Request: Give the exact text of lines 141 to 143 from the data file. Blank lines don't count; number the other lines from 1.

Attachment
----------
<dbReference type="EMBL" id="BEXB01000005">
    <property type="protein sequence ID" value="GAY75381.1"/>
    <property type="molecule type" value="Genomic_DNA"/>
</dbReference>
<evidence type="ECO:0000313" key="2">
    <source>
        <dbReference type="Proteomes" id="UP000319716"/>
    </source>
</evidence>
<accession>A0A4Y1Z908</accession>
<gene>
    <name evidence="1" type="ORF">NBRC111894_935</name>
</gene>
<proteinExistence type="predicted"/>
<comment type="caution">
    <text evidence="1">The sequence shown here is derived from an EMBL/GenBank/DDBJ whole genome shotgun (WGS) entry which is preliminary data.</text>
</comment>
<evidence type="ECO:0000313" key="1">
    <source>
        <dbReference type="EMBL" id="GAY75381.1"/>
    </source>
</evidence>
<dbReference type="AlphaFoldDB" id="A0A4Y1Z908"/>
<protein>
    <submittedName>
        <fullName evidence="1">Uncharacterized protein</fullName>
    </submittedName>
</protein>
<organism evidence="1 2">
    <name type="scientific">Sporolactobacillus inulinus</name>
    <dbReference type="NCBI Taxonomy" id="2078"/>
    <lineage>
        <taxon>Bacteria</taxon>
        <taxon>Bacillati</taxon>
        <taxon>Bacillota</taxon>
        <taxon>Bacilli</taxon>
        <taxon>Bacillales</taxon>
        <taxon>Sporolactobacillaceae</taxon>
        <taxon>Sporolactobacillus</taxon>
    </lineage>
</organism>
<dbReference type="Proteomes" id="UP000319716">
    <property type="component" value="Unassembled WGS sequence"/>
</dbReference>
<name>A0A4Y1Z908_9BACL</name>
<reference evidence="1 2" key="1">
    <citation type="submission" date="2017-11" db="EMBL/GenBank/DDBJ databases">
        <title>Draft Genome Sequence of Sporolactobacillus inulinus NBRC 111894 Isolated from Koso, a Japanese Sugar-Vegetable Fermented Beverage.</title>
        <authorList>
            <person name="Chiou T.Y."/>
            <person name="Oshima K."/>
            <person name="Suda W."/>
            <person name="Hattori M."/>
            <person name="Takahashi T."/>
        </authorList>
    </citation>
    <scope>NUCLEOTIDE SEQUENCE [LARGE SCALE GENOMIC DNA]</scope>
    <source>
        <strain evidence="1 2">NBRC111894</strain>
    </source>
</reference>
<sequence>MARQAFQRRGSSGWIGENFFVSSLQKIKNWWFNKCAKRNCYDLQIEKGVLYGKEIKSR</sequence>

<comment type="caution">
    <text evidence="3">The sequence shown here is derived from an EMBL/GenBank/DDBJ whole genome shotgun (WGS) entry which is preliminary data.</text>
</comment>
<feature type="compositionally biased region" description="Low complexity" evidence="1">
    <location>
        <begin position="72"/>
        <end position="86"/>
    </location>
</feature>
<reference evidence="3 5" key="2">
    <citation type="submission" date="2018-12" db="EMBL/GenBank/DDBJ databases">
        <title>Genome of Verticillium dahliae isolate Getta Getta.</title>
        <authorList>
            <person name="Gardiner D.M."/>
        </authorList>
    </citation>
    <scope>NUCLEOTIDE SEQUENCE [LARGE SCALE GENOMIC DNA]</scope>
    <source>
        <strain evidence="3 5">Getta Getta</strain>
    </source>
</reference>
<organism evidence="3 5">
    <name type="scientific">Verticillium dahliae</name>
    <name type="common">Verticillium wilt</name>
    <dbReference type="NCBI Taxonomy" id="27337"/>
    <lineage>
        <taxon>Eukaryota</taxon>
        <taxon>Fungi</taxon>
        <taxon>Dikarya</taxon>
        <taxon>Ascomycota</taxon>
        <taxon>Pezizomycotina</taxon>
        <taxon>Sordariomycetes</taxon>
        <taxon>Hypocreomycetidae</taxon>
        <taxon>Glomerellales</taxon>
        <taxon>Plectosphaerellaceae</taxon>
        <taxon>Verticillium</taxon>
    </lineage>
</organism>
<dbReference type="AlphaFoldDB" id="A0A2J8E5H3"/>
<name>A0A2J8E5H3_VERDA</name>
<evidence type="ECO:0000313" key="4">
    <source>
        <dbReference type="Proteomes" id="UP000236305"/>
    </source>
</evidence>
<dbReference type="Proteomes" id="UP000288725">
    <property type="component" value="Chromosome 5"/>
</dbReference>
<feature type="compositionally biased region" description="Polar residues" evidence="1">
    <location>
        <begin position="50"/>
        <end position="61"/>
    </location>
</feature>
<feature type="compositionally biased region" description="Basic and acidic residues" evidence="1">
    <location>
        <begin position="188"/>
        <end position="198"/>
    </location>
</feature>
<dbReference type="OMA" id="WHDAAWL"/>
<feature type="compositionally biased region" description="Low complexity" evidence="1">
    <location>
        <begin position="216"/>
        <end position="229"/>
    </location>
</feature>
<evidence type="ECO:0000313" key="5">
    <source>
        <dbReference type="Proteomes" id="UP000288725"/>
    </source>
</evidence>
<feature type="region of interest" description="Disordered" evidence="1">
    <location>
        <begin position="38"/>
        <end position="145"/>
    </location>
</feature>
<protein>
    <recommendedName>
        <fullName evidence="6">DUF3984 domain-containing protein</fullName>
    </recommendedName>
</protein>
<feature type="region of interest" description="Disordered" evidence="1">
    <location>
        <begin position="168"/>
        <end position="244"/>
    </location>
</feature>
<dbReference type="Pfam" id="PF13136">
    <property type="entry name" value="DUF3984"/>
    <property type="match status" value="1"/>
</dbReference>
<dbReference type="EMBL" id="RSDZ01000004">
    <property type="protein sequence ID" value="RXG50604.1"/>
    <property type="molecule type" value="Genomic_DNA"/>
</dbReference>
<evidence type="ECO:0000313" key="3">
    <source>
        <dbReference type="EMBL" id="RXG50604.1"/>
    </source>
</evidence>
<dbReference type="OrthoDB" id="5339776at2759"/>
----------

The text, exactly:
<protein>
    <recommendedName>
        <fullName evidence="6">DUF3984 domain-containing protein</fullName>